There is no shortage of unease and hand wringing over recent years whenever the topic of another B.J. Penn comeback arises.
A UFC Hall of Famer and former two-division champion, Penn was once one of the most feared men in the sport during his heyday as lightweight and welterweight king. But those days have passed. It’s been nearly eight years since “The Prodigy” picked up his last win — a 21-second knockout of Matt Hughes back in 2010 — and his performances in the time since have been rough, to say the least. Penn has lost five consecutive fights and come out of retirement three times. His latest run saw him drop back-to-back outings in 2017 against Yair Rodriguez and Dennis Siver, the former of which ended via brutal TKO stoppage.
But nevertheless, Penn continues to push on.
“The Prodigy” is next slated to meet decorated jiu-jitsu artist and TUF 22 winner Ryan Hall in a lightweight contest on Dec. 29 at UFC 232. And for Hall, who is returning from a two-year layoff of his own, the question of where Penn stands today and whether the living legend should carry on with his MMA career is a complicated one.
“I think it’s hard to say,” Hall explained on a recent edition of The MMA Hour. “As an athlete, I think that as with any of us, we think about doing what you love doing and what you’re meant to do — and I know how I felt when I was called by the UFC and they said, ‘Hey, B.J. Penn would like to fight.’ I remember how it felt. Immediately, I was excited to face a challenge. Also, that’s tempered against the danger of what could happen if you don’t do your job. But you know what you’re doing is — I won’t go far as to say what you’re meant to do, but certainly something you love to do.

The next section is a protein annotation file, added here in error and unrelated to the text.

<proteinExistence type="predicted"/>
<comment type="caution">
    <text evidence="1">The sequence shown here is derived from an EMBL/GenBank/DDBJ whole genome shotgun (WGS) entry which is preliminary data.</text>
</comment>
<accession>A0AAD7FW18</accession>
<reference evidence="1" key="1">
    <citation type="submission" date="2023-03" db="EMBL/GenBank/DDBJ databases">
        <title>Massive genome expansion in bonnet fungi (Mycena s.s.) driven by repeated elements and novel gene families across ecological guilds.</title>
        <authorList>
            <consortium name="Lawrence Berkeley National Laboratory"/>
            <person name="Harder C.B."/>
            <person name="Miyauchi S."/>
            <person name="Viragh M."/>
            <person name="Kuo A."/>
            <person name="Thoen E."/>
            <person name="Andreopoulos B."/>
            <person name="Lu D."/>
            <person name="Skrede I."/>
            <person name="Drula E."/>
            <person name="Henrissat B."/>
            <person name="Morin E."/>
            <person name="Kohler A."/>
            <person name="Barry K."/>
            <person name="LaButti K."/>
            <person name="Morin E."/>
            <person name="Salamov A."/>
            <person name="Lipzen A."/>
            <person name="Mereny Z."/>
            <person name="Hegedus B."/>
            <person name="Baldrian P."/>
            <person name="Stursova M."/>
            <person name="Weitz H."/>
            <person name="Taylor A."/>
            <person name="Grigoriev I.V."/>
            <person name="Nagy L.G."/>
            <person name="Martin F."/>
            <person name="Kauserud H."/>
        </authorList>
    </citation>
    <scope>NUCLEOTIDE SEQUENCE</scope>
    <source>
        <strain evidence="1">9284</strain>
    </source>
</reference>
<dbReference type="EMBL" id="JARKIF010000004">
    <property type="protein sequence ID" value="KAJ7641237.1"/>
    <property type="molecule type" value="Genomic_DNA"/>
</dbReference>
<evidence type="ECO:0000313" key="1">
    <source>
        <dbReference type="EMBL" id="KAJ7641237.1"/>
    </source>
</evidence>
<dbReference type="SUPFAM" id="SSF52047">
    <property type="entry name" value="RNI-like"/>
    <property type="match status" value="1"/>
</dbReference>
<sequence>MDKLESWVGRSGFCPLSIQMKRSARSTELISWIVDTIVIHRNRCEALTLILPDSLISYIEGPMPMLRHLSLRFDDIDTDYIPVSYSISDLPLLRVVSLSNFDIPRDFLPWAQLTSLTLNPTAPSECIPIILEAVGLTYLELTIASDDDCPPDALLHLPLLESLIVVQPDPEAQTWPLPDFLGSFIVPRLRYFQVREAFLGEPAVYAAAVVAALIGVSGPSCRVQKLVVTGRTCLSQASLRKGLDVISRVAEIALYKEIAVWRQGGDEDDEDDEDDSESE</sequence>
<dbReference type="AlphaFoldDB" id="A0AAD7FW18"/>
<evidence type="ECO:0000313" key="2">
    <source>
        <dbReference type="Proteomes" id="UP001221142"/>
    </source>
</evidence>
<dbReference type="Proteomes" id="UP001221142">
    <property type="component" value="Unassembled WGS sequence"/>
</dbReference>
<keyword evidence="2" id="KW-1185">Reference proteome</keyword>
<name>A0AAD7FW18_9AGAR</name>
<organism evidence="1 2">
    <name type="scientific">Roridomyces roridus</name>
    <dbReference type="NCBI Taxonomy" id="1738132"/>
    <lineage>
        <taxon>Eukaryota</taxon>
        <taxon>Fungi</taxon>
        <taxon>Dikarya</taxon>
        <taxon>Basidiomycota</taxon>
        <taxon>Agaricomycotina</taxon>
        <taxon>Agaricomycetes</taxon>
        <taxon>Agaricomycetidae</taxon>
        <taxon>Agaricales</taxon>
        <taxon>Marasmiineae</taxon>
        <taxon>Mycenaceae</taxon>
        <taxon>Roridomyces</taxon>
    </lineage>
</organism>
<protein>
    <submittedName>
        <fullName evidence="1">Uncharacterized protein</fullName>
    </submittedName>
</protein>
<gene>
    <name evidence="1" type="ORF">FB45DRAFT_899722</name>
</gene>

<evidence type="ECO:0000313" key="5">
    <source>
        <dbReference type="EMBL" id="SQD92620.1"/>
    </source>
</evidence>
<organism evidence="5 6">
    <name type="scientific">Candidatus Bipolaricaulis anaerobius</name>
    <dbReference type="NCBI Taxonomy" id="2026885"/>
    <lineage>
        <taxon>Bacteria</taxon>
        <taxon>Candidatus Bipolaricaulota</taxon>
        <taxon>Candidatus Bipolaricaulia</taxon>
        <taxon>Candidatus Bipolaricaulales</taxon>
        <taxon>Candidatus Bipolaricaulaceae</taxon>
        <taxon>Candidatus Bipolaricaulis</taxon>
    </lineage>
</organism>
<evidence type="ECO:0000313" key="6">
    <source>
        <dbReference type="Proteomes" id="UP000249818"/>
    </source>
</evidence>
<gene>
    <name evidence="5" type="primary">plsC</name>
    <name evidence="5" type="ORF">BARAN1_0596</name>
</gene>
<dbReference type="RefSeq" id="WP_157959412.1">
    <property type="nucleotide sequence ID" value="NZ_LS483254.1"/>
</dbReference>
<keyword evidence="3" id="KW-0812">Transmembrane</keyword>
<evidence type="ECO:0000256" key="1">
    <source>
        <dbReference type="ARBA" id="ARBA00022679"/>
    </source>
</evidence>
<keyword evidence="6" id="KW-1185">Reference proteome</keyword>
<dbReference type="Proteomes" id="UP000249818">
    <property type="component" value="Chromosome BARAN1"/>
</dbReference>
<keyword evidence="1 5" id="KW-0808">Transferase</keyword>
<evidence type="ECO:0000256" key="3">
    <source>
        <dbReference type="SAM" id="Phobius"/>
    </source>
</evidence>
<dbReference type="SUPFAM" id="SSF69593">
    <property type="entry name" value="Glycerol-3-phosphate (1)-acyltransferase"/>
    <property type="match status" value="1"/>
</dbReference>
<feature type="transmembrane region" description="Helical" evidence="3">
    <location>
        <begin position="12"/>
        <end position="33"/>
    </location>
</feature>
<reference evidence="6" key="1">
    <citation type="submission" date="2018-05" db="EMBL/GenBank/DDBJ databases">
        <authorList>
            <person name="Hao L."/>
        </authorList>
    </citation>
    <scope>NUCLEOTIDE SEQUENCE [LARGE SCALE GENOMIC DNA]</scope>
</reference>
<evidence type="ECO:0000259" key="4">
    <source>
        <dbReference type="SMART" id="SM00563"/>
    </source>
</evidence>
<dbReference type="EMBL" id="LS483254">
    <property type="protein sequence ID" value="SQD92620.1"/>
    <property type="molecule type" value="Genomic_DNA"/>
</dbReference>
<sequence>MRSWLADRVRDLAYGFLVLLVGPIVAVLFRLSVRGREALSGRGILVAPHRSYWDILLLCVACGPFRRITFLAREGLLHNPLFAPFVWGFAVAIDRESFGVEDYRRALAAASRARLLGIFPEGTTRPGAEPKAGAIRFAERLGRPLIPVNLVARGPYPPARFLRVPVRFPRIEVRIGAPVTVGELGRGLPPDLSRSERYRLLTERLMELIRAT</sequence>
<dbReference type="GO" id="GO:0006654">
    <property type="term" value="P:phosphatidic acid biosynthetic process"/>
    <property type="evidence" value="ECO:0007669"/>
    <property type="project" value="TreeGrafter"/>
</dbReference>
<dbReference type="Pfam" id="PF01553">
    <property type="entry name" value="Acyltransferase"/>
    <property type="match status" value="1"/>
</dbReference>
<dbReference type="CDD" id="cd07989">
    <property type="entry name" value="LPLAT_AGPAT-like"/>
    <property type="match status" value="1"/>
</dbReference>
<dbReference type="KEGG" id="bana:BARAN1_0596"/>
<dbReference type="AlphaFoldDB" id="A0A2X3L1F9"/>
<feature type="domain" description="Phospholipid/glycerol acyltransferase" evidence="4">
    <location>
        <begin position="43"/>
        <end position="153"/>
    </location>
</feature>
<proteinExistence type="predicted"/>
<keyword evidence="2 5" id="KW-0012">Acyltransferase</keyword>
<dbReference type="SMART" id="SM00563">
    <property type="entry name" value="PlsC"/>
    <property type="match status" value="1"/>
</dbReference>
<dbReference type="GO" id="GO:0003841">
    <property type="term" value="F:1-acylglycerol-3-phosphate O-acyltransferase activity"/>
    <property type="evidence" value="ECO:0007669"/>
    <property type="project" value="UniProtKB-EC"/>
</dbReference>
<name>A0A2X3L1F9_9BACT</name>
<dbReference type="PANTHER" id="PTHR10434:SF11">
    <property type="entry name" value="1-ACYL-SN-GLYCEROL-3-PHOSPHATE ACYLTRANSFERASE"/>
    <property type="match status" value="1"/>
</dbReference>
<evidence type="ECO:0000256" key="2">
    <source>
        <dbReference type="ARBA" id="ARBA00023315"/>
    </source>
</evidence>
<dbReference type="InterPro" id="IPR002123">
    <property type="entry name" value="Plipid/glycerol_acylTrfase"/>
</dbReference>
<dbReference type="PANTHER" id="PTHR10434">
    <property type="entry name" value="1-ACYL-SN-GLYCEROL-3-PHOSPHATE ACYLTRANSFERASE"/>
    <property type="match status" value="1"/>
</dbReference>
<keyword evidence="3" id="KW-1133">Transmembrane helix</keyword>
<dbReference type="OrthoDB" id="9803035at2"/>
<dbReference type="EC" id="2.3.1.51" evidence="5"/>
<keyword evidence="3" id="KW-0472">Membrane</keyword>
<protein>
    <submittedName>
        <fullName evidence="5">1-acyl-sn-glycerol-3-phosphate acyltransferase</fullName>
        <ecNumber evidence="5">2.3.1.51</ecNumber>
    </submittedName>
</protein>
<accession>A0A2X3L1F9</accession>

“We talk about the people who have not faced this competition, that competition, because of the risk and reward. I think risk and reward is something that’s only every now and then factored in for B.J., and I respect the heck out of him for that. I think it’s the sort of thing that puts you at risk. I mean, look at him fighting at 170 all of those times. He had a mixed record at 170, but he always performed pretty well, sometimes amazingly well, and always fought only the best, and all of these guys were naturally massive compared to him. So I guess it’s one of the things that makes him special that is one of the things that can get you in trouble, and I think that’s probably the truth for all of us. For anyone of us in anything, all of your strengths cut both ways.
“It’s funny how that works. But I would say, at least as far as I’m concerned, B.J. is still very, very dangerous,” Hall continued. “And I think a lot of the people — and I’m not pointing this at anyone — but a lot of the people who look at fighting as if it’s like a Madden where, ‘Oh, I’m a 93 and you’re a 96, I’ll never outrun you. If you get it in the open field, you’re gonna win.’ The people who are not getting in the ring with him have the luxury of being a little bit dismissive. Speaking personally, that could end poorly.